Clinical significance in real world settings

Campbell, Alistair (2008) Clinical significance in real world settings. Australian and New Zealand Journal of Family Therapy, 29 (2). pp. 107-110.

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[Extract] A while ago, for those of you who read these pieces regularly, you might remember that I spent a bit of time talking about inferential statistics and the question of significance. One of the areas that I touched on, relatively briefly, was the concept of clinical significance. I've been thinking a bit more about this concept lately and thought it might be worthwhile spending more time talking about this.

The idea of Clinical Significance came about because there was an increasing criticism of the types of research methodologies applied to real world clinical interventions. Until quite recently the assessment of the relevance of data in psychotherapy outcome studies has tended to rely on methodologies which have emphasised internal validity (e.g. Randomised Controlled Trials). This approach essentially establishes efficacy — whether or not there is some 'active ingredient' that may be causally related to change. But, there has been a growing recognition that the question that is of most relevance, particularly to clinicians, is one of effectiveness. That is, whether the use of an intervention under more realistic (i.e. 'less controlled') conditions leads to change in 'real' clients. There are a range of arguments against using naturalistic design methodologies from a science perspective, but many clinicians intuitively accept the argument that unless you are using real clients under real conditions it is very hard to argue that an intervention has been properly tested.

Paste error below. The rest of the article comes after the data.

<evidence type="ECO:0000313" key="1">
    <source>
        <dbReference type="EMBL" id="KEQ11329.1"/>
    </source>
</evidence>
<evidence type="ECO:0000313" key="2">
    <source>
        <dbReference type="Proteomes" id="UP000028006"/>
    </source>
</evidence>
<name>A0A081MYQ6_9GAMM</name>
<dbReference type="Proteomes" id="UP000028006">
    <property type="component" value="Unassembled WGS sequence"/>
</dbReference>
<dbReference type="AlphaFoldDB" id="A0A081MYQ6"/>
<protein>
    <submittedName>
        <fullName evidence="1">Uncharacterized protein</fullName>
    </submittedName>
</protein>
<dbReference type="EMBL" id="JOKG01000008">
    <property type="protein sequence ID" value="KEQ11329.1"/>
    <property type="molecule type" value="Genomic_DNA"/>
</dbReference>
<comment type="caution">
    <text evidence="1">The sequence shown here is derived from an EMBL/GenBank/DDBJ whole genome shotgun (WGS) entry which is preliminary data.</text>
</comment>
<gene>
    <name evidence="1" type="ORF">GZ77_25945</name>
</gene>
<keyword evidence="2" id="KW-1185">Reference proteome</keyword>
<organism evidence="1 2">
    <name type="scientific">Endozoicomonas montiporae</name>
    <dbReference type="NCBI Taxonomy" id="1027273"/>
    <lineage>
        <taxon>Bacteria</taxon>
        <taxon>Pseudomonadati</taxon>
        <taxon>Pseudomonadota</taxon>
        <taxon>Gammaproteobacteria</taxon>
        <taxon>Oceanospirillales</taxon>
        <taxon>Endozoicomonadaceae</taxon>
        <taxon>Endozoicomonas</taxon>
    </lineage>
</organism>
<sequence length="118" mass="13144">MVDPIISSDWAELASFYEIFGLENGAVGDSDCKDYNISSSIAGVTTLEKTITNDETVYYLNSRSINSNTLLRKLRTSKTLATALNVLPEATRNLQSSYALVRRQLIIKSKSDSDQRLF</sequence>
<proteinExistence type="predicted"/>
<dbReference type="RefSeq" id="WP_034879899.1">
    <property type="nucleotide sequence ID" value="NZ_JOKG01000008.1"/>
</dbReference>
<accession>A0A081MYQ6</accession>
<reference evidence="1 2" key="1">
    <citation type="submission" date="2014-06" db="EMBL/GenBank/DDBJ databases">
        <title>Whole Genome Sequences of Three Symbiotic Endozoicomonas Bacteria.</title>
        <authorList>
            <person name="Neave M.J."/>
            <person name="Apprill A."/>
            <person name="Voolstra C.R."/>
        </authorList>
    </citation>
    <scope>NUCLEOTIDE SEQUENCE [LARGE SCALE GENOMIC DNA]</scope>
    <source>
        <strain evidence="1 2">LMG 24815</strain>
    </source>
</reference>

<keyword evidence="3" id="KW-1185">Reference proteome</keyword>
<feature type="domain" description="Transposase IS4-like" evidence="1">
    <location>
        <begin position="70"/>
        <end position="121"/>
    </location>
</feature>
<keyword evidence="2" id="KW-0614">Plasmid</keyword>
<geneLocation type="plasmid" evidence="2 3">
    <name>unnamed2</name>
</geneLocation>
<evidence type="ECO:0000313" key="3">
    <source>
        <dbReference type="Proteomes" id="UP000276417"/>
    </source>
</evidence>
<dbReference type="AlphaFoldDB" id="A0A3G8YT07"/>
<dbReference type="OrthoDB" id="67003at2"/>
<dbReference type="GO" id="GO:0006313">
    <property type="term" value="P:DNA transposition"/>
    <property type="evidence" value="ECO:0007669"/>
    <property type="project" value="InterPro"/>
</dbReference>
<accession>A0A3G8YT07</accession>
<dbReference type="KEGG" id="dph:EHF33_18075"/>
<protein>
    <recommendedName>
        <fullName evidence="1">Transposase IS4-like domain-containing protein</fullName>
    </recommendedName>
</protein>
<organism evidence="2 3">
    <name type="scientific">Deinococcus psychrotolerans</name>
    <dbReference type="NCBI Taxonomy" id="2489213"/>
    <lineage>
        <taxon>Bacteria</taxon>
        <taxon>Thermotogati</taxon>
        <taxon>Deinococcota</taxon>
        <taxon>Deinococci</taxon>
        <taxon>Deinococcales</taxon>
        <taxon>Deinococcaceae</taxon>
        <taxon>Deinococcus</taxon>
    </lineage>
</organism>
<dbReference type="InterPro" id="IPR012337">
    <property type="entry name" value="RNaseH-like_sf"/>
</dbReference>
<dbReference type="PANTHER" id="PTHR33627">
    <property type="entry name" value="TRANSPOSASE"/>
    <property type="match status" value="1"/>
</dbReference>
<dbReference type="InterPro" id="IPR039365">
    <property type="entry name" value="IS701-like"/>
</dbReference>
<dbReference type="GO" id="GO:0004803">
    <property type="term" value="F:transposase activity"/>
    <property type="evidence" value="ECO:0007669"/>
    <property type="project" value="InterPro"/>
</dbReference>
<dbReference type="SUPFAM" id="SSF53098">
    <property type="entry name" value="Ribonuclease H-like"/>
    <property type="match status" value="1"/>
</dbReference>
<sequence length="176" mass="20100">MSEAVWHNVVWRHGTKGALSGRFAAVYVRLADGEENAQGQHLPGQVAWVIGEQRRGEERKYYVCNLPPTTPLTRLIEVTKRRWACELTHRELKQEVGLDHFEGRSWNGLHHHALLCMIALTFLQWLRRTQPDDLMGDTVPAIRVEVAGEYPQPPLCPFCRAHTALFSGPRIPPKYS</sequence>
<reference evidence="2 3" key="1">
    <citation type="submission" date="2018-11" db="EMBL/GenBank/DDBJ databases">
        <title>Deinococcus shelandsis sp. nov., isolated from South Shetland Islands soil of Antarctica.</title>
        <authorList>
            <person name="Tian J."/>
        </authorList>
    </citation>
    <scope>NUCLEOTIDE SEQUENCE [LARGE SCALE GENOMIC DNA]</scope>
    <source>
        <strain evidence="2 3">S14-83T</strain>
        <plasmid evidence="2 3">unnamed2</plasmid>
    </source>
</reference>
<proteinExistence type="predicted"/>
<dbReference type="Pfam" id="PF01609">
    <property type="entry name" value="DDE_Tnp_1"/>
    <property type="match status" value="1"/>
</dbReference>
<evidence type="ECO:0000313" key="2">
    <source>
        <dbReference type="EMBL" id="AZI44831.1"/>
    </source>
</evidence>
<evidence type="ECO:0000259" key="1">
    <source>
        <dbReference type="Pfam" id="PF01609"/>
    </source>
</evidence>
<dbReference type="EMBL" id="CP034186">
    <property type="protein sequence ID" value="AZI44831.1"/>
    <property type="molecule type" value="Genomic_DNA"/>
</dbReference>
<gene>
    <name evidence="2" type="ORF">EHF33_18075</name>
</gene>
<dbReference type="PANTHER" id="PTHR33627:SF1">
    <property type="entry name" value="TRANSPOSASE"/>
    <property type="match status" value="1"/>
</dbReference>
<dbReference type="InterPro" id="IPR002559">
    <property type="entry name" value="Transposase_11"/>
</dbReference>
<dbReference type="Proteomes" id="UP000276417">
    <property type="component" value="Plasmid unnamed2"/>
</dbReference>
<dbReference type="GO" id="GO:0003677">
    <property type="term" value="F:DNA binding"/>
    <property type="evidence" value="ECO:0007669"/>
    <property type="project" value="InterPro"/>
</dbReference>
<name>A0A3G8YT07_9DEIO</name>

Item ID: 17473
Item Type: Article (Non-Refereed Research)
ISSN: 1467-8438
Date Deposited: 28 Jul 2011 00:01
FoR Codes: 17 PSYCHOLOGY AND COGNITIVE SCIENCES > 1701 Psychology > 170110 Psychological Methodology, Design and Analysis @ 100%
SEO Codes: 92 HEALTH > 9299 Other Health > 929999 Health not elsewhere classified @ 100%
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